Events from 31 August, 2016

  • Date
  • 5th September, 2016

    Reading the Humanitarian/Visual Archive

    Sponsored by the Laureate Research Program in International History, University of Sydney

    On the relation between media and humanitarian institutions: the case of a “horrific photo of a drowned Syrian child”

    Professor Davide Rodogno
    Geneva Graduate Institute

    How do we read images? In this presentation, Davide Rodogno considers the relevance of this question for the history of humanitarianism. Drawing on new research, and his recent study, Humanitarian Photography: A History (CUP, 2015), Professor Rodogno will discuss the symbiotic relation between media and humanitarian institutions; the continuities and ruptures of the uses and abuses of some tropes; the moral stance of some humanitarians and their institutions, in historical perspective. As he argues, the point of bringing together reflection on the reading of images and the history of humanitarianism is not to theorise but to mobilise history and the historian’s methodology, and to bring history to bear on a hotly debated contemporary debate.

    Davide Rodogno is professor at the Graduate Institute and currently serves as head of the International History Department (2014-2017). His doctoral thesis was published in English as Fascism’s European Empire (Cambridge University Press, 2006). He was grantee of the Rockefeller Archives Centre in 2011, and of the SNSF ‘Sinergia’ programme (2011-2014) on a project entitled Patterns of Transnational Regulations. He researches the history of international organisations and NGOs, of philanthropic foundations, transnational public health experts, relief and development programs a. In 2011, he published Against Massacre: Humanitarian Interventions in the Ottoman Empire (1815-1914), the Birth of a Concept and International Practice (Princeton University Press). Rodogno co-edited and authored: Shaping the Transnational Sphere: Networks of Experts and Organisations in the Long Nineteenth Century (Berghahn Books, 2014); Humanitarian Photography: A History (CUP, 2015); and The League of Nations’ work on Social Issues (UN Press, 2016). He currently works on a third monograph tentatively entitled: Night on Earth - Humanitarian Organisations’ Actions on Behalf of Civilian Populations in the Aftermath of the First World War.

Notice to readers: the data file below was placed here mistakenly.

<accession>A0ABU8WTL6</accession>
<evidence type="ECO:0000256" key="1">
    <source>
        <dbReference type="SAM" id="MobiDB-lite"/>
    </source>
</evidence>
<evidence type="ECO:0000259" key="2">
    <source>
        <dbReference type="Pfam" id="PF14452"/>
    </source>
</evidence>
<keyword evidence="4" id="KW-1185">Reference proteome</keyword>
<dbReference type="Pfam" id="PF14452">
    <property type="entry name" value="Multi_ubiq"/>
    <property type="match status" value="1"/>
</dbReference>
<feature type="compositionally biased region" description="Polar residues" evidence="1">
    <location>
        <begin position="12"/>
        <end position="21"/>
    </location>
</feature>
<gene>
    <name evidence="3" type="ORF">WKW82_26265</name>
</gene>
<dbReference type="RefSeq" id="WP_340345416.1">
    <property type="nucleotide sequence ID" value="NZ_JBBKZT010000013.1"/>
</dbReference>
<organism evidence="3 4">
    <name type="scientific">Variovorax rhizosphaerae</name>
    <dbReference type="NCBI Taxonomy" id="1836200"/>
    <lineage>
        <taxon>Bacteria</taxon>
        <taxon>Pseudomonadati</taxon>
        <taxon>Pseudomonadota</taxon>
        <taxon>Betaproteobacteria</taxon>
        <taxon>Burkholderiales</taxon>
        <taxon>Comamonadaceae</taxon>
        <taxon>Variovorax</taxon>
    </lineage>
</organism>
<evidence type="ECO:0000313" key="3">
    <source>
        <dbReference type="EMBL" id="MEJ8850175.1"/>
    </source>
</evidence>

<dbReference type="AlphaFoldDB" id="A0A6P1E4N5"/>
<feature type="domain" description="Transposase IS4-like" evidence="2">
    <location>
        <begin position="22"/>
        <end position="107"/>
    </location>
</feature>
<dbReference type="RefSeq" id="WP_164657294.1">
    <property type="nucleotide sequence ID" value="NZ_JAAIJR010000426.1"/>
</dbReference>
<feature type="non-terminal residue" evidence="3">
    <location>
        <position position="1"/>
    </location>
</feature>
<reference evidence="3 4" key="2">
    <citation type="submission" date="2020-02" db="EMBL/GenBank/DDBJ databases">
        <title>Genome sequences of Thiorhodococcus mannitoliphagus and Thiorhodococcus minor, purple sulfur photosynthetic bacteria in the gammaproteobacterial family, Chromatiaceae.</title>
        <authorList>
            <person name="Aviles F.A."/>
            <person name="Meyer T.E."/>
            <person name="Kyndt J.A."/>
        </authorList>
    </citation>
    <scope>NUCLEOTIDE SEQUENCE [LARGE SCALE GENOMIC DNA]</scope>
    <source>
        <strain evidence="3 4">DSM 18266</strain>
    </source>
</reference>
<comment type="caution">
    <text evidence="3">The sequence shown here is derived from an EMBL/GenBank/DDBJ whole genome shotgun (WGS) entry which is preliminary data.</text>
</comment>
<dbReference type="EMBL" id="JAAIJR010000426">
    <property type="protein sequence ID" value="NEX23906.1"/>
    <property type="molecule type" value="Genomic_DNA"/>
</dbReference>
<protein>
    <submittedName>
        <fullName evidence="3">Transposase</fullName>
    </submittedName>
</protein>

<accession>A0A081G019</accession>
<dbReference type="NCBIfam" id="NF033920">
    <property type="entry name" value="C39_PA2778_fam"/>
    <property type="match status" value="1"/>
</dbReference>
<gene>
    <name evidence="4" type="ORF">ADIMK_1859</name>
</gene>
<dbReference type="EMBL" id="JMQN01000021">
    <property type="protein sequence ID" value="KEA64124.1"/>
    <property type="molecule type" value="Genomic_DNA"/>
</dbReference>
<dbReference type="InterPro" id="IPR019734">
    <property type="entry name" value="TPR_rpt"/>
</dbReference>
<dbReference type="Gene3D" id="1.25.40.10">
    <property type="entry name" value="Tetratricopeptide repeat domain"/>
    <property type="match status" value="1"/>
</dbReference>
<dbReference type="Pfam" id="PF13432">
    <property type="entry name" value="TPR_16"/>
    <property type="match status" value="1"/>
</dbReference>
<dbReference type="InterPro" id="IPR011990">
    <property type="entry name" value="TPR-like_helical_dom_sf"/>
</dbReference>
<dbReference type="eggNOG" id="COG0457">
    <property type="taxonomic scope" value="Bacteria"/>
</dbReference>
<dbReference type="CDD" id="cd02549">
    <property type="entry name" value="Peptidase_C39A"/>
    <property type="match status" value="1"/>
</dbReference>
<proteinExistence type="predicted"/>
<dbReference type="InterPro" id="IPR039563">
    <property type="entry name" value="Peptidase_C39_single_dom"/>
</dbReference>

• 7th September, 2016
    5-7pm (with afternoon tea)
  • 4th October, 2016

    Scholarly Musings: A Curious Establishment: James Bray and His Museum of Curios

    Dr Peter Hobbins, from the Department of History, explores a long-forgotten Sydney institution and its accumulated 'native' artefacts, colonial relics and natural history specimens.